P I A Z Z A  V E N E Z I A

Due to its central location, we passed by Piazza Venezia all days. That's why there are so many photos of it :) The primadonna here is the Vittoriano (the huge monument to Vittorio Emanuele II, the first King of Italy).


Well... unfortunately we didn't manage to catch the Colosseum by daylight (not without rain at least) nor to enter it, so you'll enjoy some less typical night & dusk shots of the ancient theater which became possibly the most known monument, if not even the symbol of Rome itself.
The Flavian Amphitheatre is an elliptical amphitheatre, the largest ever built in the Roman Empire. It is one of the greatest works of Roman architecture and engineering.
Its construction started in 72 A.D. under Emperor Vespasian, and was terminated under Emperor Titus in 80 A.D. (continues in the album comments).
Nearby you can also enjoy the view of the very well preserved Constantine Arch.


The Forum area is located near the central Piazza Venezia, on the south edge of Campidoglio hill, east to the Palatino hill. It's divided into Imperial Forums, where the main political activities took place during the republican and imperial era, and the Roman Forum, where the commerce and imperial justice activities took place instead.
The Imperial Forums are divided into Forum of Caesars, Forum of August, Forum of Trajan, Nerva Forum, the Templum Pacis.

S A N  P I E T R O

The Basilica of Saint Peter is the biggest christian church building in the world. It is the burial site of Saint Peter, who was one of the twelve apostoles of Jesus, and was buried here after he was crucified under the Emperor Nero, in his circus which was located here as well.
Today's basilica was built over the old Constanitnian Saint Peter Basilica (built in 4th century). The construction of the new building started in 1508, under pope Jules II, and was completed in 1626.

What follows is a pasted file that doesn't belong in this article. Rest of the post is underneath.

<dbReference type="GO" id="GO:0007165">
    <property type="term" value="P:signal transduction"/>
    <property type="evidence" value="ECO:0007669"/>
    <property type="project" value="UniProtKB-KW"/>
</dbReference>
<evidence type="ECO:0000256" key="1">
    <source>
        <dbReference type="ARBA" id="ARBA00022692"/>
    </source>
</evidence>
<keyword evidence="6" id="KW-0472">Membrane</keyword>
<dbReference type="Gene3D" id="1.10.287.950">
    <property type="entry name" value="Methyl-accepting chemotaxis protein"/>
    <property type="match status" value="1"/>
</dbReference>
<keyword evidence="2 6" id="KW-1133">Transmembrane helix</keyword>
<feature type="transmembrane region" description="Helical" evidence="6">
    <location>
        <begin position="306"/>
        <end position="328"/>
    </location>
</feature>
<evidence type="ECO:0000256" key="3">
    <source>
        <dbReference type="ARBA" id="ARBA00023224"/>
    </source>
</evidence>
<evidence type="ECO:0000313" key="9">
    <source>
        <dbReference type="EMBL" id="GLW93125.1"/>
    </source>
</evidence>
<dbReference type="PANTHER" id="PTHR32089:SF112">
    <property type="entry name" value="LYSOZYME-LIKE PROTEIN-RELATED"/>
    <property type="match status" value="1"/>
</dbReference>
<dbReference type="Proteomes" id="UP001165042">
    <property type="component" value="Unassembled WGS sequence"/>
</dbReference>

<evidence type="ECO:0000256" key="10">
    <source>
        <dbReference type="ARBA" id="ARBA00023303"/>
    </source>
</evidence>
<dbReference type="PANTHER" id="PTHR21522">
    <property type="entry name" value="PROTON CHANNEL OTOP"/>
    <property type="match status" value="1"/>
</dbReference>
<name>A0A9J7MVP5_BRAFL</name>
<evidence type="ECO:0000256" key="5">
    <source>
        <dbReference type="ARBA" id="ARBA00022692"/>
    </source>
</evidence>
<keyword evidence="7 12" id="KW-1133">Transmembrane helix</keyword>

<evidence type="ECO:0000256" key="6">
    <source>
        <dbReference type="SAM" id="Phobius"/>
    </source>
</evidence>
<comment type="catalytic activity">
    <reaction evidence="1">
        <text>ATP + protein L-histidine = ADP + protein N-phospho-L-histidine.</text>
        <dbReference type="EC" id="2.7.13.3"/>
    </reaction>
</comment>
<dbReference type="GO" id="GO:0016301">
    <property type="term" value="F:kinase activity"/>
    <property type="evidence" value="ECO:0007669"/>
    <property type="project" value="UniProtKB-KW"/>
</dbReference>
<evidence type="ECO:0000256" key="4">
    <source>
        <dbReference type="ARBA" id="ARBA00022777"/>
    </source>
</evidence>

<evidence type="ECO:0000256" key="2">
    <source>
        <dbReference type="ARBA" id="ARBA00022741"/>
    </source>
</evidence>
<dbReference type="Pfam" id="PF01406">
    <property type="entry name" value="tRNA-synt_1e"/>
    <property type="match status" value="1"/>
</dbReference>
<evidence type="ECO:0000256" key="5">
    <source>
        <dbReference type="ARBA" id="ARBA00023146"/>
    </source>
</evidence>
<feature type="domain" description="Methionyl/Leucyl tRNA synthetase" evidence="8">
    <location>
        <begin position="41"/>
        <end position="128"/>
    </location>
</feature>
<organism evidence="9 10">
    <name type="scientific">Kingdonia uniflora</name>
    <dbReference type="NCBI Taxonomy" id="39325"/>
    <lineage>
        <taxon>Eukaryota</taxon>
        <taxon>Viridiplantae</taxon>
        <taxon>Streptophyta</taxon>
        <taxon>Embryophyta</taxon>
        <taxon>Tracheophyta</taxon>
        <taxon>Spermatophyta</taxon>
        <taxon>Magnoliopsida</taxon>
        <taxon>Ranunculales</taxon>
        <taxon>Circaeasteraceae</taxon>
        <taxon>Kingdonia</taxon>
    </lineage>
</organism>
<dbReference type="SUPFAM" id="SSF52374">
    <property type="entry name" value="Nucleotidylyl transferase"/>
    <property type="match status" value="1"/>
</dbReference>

The original project was lead by the architect Donato Bramante, who realized the grandest application of the theoretical studies done by Leonardo Da Vinci. Bramante proposed a revolutionary scheme in the shape of a fully symmetrical greek cross, with a big hemispheric dome in the center, inspired by the Pantheon. When Bramante died in 1514, his place was taken by Raffaello Sanzio and Baldassarre Peruzzi. Raffaello proposed a modification to the project, going back to a more traditional scheme with a longitudinal section divided into three main corridors, while Peruzzi was stuck on the Bramante original idea. When Raffaello died in 1520 and after the Sack of Rome in 1527, Antonio da Sangallo took over. He died in 1546 and then it was Michelangelo Buonarroti's turn, who modified the project in order to enhance the dome. He went back to the original project, but breaking the perfect omnidirectional symmetry that Bramante suggested, by adding a longer side on the east. The dome designed by Michelangelo was completed by Giacomo della Porta (1590) once Michelangelo had died. In 1602, Carlo Maderno was assigned to finish the construction, and he added a further longitudinal part to the front, furtherly lenghtening the church's main body and "pushing backwards" the dome, giving the building a "latin cross" section. Although the Vatican basilica is not the Pope's official seat (Saint John Lateran), it is most certainly his principal church, as most Papal ceremonies take place at St. Peter's due to its size, proximity to the Papal residence, and location within the Vatican City walls.